The church's weakening power is evident as the new government successfully forges ahead with its pro-feminist, pro-gay rights agenda. But the institution's influence remains strong, and church prelates often speak out, as Juan Antonio Martínez Camino, the official spokesman for the Spanish Bishops Conference, did last year on television when he criticized proposals to permit gay marriage. ''This legislation is imposing a virus on society, something false that will have negative consequences for social life,'' said Martinez Camino, who said the church has nothing against gays but feels a union of two people of the same sex will undermine the institution of marriage.
Even as the Socialists announce that mandatory religious education in public schools be discontinued, and that the government will also give money to Islam and other religions as well as to Catholicism, the church still receives special treatment from the government -- including an annual subsidy of some $150 million, a remnant of its alliance with Franco -- that will remain untouched.
Prime Minister José Luis Rodríguez Zapatero, a self-described feminist, has given eight of his 16 Cabinet posts to women, and the Socialists say they want to pass a law requiring that at least 50 percent of the candidates on any electoral slate be female.
The government is even trying to overturn a long-standing prohibition against women being allowed to ascend to the throne of the Spanish monarchy.
But it is the recently passed domestic legislation that will likely have the most profound impact on the nation's women.
The new government marked its first success in December, when the first part of the reform package -- a series of laws to combat violence against women -- passed Parliament with a resounding majority.
Predictably, the Popular Party at first opposed the domestic violence measure, arguing that it was unconstitutional to have a law that protects only women while excluding other vulnerable populations such as children and senior citizens. But it acquiesced after it became apparent that Spain's smaller parties would back the legislation.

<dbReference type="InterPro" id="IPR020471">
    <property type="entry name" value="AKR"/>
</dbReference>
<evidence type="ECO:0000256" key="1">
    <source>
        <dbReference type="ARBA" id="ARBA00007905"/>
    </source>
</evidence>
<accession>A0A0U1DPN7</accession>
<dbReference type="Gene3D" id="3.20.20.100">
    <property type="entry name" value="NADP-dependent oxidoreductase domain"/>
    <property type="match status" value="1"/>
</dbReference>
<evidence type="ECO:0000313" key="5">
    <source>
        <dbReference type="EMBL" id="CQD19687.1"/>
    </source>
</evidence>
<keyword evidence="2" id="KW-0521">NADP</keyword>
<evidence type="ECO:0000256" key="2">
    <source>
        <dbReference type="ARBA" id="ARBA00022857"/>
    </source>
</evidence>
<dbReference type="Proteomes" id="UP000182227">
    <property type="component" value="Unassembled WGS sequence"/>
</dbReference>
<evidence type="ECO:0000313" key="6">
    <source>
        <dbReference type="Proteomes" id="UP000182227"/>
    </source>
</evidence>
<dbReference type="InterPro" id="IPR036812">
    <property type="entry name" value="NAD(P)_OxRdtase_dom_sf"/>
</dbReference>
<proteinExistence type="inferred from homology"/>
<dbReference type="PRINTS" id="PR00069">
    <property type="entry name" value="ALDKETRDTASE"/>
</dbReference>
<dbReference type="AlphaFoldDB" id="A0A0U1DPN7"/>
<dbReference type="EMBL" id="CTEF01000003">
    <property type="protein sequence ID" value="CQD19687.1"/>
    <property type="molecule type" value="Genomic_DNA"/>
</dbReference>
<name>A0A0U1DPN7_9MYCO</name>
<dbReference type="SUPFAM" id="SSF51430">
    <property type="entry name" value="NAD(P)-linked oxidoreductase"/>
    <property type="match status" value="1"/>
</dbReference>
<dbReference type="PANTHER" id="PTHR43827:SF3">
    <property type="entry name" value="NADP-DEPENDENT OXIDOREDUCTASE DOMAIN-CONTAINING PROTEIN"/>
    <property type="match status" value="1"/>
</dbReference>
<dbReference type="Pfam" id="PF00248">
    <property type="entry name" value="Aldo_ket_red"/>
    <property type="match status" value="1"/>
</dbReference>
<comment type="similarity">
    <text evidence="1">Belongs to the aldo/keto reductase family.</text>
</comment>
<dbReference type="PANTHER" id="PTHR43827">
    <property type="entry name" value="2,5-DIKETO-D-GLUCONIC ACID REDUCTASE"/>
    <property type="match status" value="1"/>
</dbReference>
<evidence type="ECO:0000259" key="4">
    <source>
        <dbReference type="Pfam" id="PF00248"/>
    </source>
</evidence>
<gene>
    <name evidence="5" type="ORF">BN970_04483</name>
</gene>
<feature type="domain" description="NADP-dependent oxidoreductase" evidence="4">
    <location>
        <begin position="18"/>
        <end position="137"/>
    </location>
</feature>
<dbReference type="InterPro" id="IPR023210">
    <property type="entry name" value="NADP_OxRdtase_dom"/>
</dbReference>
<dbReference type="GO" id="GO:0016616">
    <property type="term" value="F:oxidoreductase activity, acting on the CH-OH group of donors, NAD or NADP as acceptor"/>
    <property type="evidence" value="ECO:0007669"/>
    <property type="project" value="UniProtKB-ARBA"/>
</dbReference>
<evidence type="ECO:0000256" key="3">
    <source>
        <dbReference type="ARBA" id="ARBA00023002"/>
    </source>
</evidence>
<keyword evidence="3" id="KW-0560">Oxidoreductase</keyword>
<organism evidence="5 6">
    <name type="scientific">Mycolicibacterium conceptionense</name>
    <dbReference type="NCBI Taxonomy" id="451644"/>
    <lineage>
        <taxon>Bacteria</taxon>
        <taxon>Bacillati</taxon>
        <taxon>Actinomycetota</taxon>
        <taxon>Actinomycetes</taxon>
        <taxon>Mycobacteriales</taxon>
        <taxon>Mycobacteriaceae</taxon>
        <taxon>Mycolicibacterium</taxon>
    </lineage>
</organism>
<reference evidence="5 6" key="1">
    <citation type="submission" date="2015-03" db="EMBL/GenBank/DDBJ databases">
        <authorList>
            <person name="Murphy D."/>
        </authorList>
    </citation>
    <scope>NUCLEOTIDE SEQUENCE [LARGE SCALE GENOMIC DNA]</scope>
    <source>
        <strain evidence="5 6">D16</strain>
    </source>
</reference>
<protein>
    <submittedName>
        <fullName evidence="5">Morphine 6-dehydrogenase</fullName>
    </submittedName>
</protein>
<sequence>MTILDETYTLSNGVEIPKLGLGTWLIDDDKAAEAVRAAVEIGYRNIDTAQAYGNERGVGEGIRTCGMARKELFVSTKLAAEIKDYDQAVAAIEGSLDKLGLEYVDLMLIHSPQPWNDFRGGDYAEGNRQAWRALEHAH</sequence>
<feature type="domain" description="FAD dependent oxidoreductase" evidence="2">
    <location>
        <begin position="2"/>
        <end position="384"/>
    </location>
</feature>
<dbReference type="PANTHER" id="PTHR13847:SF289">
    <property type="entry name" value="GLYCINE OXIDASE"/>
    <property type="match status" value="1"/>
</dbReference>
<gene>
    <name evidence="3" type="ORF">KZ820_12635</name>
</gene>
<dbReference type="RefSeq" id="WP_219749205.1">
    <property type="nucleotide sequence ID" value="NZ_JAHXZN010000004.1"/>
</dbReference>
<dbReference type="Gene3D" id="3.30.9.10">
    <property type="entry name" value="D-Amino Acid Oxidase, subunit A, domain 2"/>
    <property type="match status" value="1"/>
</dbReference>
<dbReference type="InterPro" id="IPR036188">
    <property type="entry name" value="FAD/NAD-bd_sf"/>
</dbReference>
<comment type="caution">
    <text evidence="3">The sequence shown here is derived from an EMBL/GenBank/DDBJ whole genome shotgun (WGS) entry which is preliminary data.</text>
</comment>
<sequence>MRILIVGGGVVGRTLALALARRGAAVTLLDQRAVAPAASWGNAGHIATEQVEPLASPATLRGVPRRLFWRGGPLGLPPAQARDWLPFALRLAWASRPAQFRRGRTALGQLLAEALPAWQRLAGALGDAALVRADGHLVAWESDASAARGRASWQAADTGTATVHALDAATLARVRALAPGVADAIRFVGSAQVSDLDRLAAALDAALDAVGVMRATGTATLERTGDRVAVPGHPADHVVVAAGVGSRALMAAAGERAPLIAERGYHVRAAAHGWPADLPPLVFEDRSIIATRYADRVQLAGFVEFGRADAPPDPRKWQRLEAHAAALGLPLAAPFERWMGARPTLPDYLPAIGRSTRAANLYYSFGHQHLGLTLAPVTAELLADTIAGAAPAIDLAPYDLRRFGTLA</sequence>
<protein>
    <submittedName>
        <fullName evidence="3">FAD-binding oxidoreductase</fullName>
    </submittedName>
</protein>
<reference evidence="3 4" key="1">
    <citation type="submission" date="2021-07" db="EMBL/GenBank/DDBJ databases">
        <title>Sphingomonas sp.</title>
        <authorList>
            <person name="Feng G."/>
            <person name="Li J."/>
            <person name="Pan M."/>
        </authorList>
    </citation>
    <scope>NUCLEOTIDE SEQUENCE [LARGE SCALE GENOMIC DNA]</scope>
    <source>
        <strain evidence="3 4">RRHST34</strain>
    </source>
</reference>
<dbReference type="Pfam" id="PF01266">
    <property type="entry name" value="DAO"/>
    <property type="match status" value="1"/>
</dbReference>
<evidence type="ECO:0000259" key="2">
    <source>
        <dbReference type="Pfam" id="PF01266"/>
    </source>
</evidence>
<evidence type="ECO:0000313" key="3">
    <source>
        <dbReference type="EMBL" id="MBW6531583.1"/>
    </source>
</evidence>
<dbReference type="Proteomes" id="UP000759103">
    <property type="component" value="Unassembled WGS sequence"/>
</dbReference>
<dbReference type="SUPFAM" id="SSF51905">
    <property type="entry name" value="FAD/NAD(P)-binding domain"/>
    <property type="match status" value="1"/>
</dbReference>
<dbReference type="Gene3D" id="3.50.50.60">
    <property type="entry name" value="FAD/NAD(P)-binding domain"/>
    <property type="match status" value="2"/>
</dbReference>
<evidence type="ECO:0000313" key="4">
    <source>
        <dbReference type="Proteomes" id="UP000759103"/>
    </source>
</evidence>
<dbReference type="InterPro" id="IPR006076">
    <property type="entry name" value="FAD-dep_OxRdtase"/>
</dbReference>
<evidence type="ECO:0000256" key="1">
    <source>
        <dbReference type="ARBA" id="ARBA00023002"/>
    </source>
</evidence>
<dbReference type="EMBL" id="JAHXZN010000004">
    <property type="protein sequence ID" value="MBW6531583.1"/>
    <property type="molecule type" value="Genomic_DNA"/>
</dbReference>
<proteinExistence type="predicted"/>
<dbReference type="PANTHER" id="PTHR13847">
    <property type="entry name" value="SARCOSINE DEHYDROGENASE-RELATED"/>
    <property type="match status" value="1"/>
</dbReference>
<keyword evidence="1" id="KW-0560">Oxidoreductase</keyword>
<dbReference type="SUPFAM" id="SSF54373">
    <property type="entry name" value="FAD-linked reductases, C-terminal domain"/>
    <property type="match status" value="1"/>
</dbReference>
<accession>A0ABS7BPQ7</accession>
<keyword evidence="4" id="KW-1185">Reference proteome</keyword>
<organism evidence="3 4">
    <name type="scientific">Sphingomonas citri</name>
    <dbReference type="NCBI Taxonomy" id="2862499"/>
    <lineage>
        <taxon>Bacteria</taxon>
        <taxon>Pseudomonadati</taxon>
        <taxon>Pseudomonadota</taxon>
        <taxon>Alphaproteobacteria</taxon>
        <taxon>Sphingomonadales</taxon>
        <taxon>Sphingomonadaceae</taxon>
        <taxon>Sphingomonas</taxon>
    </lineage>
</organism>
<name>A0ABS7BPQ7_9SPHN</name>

Particularly on the issue of gender, 'the government is ahead of the society. It is trying to introduce an example that says, `This is how we want the society to be,' ''said Fernando Vallespín, the president of the Center for Sociological Investigation, a publicly funded research center.
Women have been waiting a long time for the new domestic violence measures.
The previous government essentially ignored the issue of battered women, just as much of Spanish society has done for decades, says Enriqueta Chicano, president of the Progressive Women's Foundation in Madrid, who testified on behalf of the legislation at parliamentary hearings. Under the Franco regime (1939-75), domestic violence was dismissed as a ''crime of passion,'' and women could not even have a bank account or travel without the permission of their husbands. Women gained some rights in the 1980s, like the ability to get divorced and have a salary, but, says Chicano, ``the rest of society hasn't moved.''